Rights of contractor to correct damage

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Latest post 03-31-2013 3:41 PM by prof.N.J.D.Jr. esq. 18 replies.
  • 03-27-2013 11:16 AM

    • dbs123
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    Rights of contractor to correct damage

    I own a construction business in which some employees installed attic insulation incorrectly.  Soon after the customer had mold growth in their attic.  Our liability insurance has determined that we do no have coverage for mold even though their own inspector cites water intrusion as the main culprit (condensation) caused by the insulation blocking the eave vents (my company mistake) inadequate attic venting (customers home builder mistake) and customer running a humidifier at 40%.

    We had 3 mold remediation companies bid to work on the project.  The middle bid was $20,000 and the lowest bid was $14,000.  The company giving the bid for $20,000 convinced the home owner the lowest bid company (and my company) was going to cut corners and so they insisted on using company B rather then C that I wanted to use.  The customer threatened to sue me and file a complaint on my license if I didn't let them use company B.  Now company B has also convinced them they should also be allowed to not only deal with the mold but also the complete rebuild.

    According to the Registrar of Contractor in my state I have the right to choose who does the work as long as they meet the legal guidelines to do so, my company included.  My own insurance company who has refused to be involved has let the customer know they can choose whoever they want, despite the ROC's info to the contrary,( that I must be allowed to correct the work and damage first.)

    We are now at a stalemate as the homeowner does not want me to do any of the work, which would be much cheaper since my insurance company is refusing to help, and I have the subcontractor using scare tactics to secure the work.  Where do I go from here?

  • 03-27-2013 11:25 AM In reply to

    Re: Rights of contractor to correct damage

    I would like to read the ROC's regulations that say you are allowed to choose who repairs damage cause by your negligence.

    However, on the chance that the citation is correct, the homeowner is not likely to be bound by that regulation and can use whoever he wants to use.

    That being said, you can simply decline to pay and let the homeowner take it to court where the court might rule in your favor and you'd only have to pay the lowest bid.

    I suggest you have a liability defense attorney draw up your offer to pay the $14,000 and include a proper disclaimer against any further damage if your offer is not accepted.

    As for you doing the work at an even lesser cost, talk to the lawyer about that being an option and see if that has any force of law behind it.

    PS: You should have had a lawyer on this the minute you found out your insurance didn't cover it.

    • The right of the people 
    • to keep and bear arms,
    • shall not be infringed.
  • 03-27-2013 11:57 AM In reply to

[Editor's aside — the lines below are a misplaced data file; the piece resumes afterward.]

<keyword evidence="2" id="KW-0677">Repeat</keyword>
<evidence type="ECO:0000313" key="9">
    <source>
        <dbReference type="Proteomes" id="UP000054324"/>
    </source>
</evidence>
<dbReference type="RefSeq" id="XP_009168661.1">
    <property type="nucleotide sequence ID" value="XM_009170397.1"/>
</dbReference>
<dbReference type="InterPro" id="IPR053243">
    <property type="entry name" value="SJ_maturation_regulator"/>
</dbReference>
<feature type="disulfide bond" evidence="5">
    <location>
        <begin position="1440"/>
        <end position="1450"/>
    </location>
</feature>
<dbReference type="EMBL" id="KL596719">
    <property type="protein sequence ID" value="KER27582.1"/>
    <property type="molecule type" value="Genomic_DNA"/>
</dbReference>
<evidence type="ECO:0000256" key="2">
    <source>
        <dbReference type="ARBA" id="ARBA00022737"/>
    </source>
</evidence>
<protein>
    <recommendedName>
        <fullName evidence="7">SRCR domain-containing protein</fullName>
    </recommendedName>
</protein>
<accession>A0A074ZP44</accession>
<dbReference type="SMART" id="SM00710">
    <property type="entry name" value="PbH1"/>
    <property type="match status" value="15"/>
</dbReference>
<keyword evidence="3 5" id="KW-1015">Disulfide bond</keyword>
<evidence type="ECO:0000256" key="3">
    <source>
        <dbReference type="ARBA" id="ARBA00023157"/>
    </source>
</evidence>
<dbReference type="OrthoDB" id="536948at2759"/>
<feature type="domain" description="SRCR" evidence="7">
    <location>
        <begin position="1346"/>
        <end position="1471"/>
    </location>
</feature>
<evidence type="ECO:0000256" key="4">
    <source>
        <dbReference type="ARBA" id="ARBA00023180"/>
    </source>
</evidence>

• Drew
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    Re: Rights of contractor to correct damage

    I'm not so sure that the insurance company's view is a final determination of any apportioned liability--but  the builder/design is not  out of the loop for sure as I see it. 

    I sort of see it it adjuster jacks way as a poker play --have your attorney craft a reasonable settlement offer that includes a mutual release/hold harmless and put it on the table and then shut up and let the chips fall as they may.

    If relevant, I'd probably cite the AZ contractor regs in my offer in such a way that homeowner has fewer workable ways to bellyache to  ROC

    I think you'd be smarter to use lawyer to play this hand of poker.

    I'm not so sure I agree as to insurance view--they may be in equation for your workmanship liability problems but out of equation as to subsequent  mold damage  --you might be in equation as a professional for failing to address a visible ventilation problem created by others

    I'm not sure if its cheaper to pay homeowner or to pay lawyer --your call as to the spread.

    But even if you pay the higher number I think you wise to get a full written mutual release/hold harmless crafted by somebody to protect you ,in place as the money crosses the table.  .



  • 03-27-2013 12:52 PM In reply to

    • dbs123
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    Re: Rights of contractor to correct damage

    I should have stated, the contractor of record (me) according to the roc has the right to correct the issue and any resulting damages.  I have acquiesced and let the owner choose company B for the mold remediation as that is not something my company has the skills to do.  However, as a general contractor with 30 years experience and 250 projects with zero complaints, we have the skill set to do the rebuild and IMO the owner has simply listened to company B give mold horror stories and has convinced them he is the only one looking out for them, which is quite untrue.

    I have every intention of correcting all issues, but the homeowner has begun to get their own bids and wants to have me pay all the bills, no matter the cost which is why the roc directs on their website for complainants to work with the contractor of record.  I find it unethical for my own insurance company who is attempting to claim we have no coverage to also give the homeowner incorrect information before contacting the roc, as well as mold remediation company whose contract is with me and not the homeowner, to attempt to circumvent me to do more work which is also unethical IMO in a GC/SC relationship.  I am attempting to have the roc do a courtesy inspection to get us all on the same page.